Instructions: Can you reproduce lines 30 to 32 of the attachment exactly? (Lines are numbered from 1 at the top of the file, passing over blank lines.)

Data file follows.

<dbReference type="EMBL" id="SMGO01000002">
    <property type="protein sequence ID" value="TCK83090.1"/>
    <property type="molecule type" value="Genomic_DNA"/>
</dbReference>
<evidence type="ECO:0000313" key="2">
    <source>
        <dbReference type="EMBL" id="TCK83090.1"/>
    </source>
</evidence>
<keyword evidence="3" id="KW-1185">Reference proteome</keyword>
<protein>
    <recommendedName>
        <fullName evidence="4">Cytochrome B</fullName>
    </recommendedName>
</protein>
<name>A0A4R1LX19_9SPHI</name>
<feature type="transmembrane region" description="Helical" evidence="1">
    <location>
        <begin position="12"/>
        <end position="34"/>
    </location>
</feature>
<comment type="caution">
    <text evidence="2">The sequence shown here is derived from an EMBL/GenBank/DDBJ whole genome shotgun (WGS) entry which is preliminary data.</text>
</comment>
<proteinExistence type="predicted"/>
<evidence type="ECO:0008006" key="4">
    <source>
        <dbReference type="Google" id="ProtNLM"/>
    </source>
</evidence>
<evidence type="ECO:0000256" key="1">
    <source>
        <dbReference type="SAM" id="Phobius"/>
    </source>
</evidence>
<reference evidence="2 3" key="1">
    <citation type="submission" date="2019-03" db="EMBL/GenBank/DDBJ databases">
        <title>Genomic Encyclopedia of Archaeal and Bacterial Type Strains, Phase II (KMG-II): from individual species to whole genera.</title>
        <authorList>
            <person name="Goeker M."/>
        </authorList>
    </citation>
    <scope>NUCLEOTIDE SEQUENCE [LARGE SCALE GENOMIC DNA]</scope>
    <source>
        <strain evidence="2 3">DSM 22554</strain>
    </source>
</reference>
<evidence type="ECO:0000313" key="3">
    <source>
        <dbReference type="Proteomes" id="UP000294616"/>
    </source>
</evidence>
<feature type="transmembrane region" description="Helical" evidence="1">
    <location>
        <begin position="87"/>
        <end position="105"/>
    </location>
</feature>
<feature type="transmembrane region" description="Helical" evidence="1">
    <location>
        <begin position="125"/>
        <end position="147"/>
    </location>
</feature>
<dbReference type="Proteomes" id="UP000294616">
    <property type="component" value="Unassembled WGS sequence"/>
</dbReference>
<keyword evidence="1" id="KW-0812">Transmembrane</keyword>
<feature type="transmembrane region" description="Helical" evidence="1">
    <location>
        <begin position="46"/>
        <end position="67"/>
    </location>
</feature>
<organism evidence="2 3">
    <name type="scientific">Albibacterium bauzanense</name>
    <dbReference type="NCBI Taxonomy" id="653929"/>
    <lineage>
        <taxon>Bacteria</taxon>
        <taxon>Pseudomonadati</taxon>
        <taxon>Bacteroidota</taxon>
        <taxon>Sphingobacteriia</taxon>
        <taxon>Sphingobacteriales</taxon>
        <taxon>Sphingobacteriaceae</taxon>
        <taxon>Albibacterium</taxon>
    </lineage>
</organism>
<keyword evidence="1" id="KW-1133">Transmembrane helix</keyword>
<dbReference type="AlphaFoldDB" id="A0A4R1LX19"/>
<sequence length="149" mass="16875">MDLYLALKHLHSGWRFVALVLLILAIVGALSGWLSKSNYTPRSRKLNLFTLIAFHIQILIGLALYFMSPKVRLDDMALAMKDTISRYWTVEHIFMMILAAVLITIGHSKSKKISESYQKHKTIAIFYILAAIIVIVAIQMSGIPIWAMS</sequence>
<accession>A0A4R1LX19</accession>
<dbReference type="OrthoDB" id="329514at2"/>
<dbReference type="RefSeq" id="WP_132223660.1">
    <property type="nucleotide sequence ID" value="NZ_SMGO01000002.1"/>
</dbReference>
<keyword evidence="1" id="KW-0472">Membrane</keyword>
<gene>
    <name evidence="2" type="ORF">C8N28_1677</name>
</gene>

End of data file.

    </source>
</evidence>
<evidence type="ECO:0000256" key="1">